When Was the Last Federal Budget Surplus?

The last time the U.S. government had a federal budget surplus was 2001. In every year since, there has been a federal budget deficit.

What Can the Government Do About a Budget Deficit?

The government can work to cut back the budget deficit by using its fiscal policy toolbox to promote economic growth, such as scaling back government spending and raising taxes.


The Bottom Line

Budget deficits happen when expenses exceed revenue. When incurred by nations, they can lead to problems such as inflation. For example, the U.S. incurred a deficit through wars in Afghanistan and Iraq under the Bush and Obama administrations. Using policy to promote economic growth can decrease a deficit. These deficits may also lessen during times of economic prosperity.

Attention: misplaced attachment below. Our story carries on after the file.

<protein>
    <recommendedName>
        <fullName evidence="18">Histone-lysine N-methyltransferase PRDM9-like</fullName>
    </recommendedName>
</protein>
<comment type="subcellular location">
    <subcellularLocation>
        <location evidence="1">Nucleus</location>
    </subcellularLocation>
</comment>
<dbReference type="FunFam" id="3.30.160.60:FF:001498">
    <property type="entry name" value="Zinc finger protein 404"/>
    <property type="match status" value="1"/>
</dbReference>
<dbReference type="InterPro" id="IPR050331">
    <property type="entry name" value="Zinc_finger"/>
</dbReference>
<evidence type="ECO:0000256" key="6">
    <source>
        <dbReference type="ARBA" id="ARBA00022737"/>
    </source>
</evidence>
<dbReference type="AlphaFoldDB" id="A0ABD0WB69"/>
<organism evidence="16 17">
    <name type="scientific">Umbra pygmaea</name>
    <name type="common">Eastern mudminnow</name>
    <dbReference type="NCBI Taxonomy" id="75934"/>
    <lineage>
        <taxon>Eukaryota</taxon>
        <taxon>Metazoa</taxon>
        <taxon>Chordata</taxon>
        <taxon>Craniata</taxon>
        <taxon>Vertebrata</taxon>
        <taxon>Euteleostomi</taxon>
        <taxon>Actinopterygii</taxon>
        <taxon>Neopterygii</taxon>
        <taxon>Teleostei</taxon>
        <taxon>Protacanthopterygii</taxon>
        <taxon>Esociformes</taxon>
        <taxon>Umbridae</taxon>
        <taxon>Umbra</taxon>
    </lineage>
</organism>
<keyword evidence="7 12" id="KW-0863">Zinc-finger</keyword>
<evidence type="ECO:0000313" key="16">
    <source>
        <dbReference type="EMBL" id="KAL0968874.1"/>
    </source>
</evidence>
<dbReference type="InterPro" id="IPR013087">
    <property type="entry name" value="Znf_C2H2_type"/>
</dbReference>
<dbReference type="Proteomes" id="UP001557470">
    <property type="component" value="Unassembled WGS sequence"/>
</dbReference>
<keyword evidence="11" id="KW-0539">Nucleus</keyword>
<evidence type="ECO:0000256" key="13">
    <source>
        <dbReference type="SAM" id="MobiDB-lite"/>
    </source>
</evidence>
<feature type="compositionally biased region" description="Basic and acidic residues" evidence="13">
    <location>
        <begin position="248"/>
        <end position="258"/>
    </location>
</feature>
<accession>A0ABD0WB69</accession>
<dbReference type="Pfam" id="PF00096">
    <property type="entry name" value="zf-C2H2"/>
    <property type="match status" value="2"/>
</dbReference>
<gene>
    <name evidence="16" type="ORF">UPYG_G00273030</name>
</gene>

Article Sources
Investopedia requires writers to use primary sources to support their work. These include white papers, government data, original reporting, and interviews with industry experts. We also reference original research from other reputable publishers where appropriate. You can learn more about the standards we follow in producing accurate, unbiased content in our editorial policy.
  1. International Monetary Fund. "Confronting Budget Deficits," Page 2.

  2. Federal Reserve Bank of St. Louis. "Quantitative Easing Explained," Pages 1-2.

  3. Brown University. "United States Budgetary Costs and Obligations of Post-9/11 Wars Through FY2020: $6.4 Trillion," Pages 1-2 and 7.

  4. Congressional Research Service. "The Cost of Iraq, Afghanistan, and Other Global War on Terror Operations Since 9/11," Pages 14 and 19.

  5. Center for Strategic and Budgetary Assessments. “Cost of the Wars in Iraq and Afghanistan, and Other Military Operations Through 2008 and Beyond,” Page i. 

  6. Congressional Budget Office. "Federal Budget Deficit Totals $1.4 Trillion in Fiscal Year 2009."

  7. Congressional Budget Office. "On The Budget and Economic Outlook: 2019 to 2029."

  8. U.S. Department of the Treasury. "Data Lab: Federal Deficit Trends Over Time."